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The Willis Building. #71 of 365 | by In my hands they crumble
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The Willis Building. #71 of 365

71st day of 2012. We went into town today with my brother for a quick look in a couple of shops. We took a slightly different route back to the car which took us past this building. I have always been facinated with this building since I was very young. My mum used to work in there, and since then I have known several other people who work in there. I used to swim in the staff pool when I was little, but then they closed it. The glass 'walls' are only fixed at the top and just hang there. I couldn't help but notice the reflection that was so clear today and just had to stop and take a picture.

For anyone who may be interested, here is some information about the building taken from en.wikipedia.org/wiki/Willis_Building_(Ipswich)

 

The Willis building in Ipswich, England (originally the Willis Faber and Dumas Headquarters ) is one of the earliest buildings designed by Norman Foster after establishing Foster Associates. Constructed between 1970 and 1975 for the insurance firm now known as Willis Group Holdings, it is now seen as a landmark in the development of the 'high tech' architectural style. The building houses some 1,300 office staff in open plan offices spread over three floors.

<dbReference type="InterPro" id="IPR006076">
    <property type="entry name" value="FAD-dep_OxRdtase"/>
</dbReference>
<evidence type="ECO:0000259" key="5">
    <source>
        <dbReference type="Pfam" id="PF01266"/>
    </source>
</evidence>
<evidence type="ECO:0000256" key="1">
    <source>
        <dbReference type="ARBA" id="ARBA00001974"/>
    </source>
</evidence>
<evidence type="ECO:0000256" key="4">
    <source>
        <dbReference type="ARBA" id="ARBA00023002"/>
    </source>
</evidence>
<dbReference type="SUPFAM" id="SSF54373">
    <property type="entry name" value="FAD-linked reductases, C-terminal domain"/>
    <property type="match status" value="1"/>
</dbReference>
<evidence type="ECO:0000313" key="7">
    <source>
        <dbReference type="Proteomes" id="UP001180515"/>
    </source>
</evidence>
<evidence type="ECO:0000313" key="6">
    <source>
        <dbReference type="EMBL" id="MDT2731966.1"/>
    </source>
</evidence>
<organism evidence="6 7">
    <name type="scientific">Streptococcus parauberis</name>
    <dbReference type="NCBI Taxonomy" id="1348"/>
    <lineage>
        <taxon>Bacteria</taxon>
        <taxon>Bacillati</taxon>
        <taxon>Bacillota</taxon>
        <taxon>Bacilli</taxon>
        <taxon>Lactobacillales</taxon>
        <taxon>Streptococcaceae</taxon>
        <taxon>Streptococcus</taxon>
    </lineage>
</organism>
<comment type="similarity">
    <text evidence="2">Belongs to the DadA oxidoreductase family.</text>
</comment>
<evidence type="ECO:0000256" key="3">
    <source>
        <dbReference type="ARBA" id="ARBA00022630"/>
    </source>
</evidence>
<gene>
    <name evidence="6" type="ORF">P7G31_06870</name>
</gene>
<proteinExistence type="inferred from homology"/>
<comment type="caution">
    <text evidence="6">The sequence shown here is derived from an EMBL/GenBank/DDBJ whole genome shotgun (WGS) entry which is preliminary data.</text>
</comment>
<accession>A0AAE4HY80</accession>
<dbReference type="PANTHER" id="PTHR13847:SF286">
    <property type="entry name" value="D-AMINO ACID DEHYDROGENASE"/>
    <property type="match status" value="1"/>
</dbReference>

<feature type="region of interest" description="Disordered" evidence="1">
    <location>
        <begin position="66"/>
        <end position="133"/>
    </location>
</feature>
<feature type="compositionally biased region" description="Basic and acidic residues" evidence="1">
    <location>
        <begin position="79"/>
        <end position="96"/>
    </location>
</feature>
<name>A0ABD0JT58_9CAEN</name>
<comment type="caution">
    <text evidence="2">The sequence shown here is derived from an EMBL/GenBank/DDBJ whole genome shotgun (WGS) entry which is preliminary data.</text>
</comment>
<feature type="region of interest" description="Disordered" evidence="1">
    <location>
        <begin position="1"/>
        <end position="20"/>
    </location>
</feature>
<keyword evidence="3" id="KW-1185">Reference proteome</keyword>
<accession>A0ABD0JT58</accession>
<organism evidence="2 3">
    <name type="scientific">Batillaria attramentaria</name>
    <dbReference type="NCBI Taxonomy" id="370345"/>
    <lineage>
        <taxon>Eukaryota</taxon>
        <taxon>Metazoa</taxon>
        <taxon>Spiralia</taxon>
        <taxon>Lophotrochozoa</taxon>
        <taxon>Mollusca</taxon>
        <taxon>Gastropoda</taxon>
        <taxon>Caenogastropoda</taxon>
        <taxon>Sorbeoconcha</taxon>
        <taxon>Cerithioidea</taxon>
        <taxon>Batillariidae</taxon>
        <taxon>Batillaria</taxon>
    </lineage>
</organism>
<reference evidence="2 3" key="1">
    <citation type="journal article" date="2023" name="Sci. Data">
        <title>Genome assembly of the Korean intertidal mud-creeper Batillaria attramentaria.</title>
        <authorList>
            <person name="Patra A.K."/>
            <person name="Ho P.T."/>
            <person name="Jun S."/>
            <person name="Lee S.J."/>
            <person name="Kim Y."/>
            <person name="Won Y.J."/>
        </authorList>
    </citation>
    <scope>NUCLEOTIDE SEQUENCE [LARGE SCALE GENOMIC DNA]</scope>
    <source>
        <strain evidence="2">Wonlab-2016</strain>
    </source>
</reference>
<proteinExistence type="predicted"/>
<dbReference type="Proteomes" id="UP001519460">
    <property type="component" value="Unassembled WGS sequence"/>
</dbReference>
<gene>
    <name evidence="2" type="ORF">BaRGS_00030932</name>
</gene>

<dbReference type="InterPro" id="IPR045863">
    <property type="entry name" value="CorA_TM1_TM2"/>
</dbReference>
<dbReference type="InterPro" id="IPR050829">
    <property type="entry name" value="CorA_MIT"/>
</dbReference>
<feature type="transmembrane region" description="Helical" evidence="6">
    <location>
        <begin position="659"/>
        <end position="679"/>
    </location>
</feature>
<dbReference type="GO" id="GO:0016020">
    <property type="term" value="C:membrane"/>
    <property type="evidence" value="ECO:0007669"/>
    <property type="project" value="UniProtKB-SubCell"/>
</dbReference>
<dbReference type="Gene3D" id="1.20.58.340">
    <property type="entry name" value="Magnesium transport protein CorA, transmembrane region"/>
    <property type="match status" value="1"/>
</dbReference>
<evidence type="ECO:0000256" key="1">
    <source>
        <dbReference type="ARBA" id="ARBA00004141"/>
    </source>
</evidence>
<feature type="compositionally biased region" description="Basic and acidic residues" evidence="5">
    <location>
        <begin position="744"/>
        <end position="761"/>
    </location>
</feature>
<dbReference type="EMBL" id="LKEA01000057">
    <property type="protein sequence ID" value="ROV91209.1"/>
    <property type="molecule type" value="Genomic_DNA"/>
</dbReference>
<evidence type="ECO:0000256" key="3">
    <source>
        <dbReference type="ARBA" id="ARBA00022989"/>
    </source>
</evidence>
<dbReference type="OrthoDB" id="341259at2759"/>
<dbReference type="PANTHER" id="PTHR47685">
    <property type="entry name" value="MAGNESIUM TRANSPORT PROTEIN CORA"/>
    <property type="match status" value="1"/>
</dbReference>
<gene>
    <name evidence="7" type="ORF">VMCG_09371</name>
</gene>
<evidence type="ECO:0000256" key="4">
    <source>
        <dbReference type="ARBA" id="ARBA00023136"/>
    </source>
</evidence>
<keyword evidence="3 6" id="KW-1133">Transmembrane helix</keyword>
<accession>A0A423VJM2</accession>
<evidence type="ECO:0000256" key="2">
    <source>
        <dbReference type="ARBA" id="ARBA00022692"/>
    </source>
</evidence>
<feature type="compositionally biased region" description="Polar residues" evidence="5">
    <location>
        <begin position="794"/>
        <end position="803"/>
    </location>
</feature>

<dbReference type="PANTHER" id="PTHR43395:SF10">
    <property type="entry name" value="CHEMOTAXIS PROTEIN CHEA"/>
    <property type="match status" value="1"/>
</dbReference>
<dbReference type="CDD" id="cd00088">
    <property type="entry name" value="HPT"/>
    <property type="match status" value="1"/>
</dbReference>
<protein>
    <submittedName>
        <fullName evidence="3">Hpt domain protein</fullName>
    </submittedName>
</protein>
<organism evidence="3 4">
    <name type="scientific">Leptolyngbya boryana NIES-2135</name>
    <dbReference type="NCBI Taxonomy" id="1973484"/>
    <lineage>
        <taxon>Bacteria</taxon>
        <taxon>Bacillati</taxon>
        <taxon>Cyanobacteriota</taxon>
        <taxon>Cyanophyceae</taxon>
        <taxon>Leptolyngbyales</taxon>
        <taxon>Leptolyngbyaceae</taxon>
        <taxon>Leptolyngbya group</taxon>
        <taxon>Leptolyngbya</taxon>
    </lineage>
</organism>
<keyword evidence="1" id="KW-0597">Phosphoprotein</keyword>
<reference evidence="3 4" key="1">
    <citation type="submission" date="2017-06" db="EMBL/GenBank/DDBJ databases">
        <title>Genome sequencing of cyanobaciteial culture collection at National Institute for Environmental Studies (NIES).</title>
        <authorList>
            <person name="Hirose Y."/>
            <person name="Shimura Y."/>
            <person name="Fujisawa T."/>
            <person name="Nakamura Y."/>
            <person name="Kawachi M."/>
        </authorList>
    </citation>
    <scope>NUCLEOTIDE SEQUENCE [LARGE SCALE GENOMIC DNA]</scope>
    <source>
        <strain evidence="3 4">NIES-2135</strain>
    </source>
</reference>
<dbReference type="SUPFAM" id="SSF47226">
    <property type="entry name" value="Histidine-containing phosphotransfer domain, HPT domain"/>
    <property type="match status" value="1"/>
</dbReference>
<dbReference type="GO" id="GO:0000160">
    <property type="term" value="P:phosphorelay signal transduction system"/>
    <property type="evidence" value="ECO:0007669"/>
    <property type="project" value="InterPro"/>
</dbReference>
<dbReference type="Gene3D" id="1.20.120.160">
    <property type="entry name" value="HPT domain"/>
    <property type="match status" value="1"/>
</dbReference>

The bulbous floorplan of the office block reflects the layout of the available site in the centre of Ipswich, which is sandwiched between several road junctions and the Grade I listed Unitarian Meeting House, one of Ipswich's oldest surviving buildings. Thus two of the town's Grade I listed buildings stand side by side.

 

The centre of the building is constructed from a grid of concrete pillars, 14 m (46 ft) apart, supporting cantilevered concrete slab floors. The exterior is clad in a dark smoked glass curtain wall. The central escalator well leads up to a rooftop staff restaurant surrounded by a rooftop garden (360 panorama).

Originally there was also a swimming pool for employees to enjoy during their lunch break. This has now been covered up (not filled in due to it being a listed building) and the space is used for more offices. The swimming pool can be seen underneath the false floor.

 

In 1991 the Willis building became the youngest building to be given Grade I listed building status in Britain. At the time it was one of only two listed buildings under 30 years of age.[

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Taken on March 11, 2012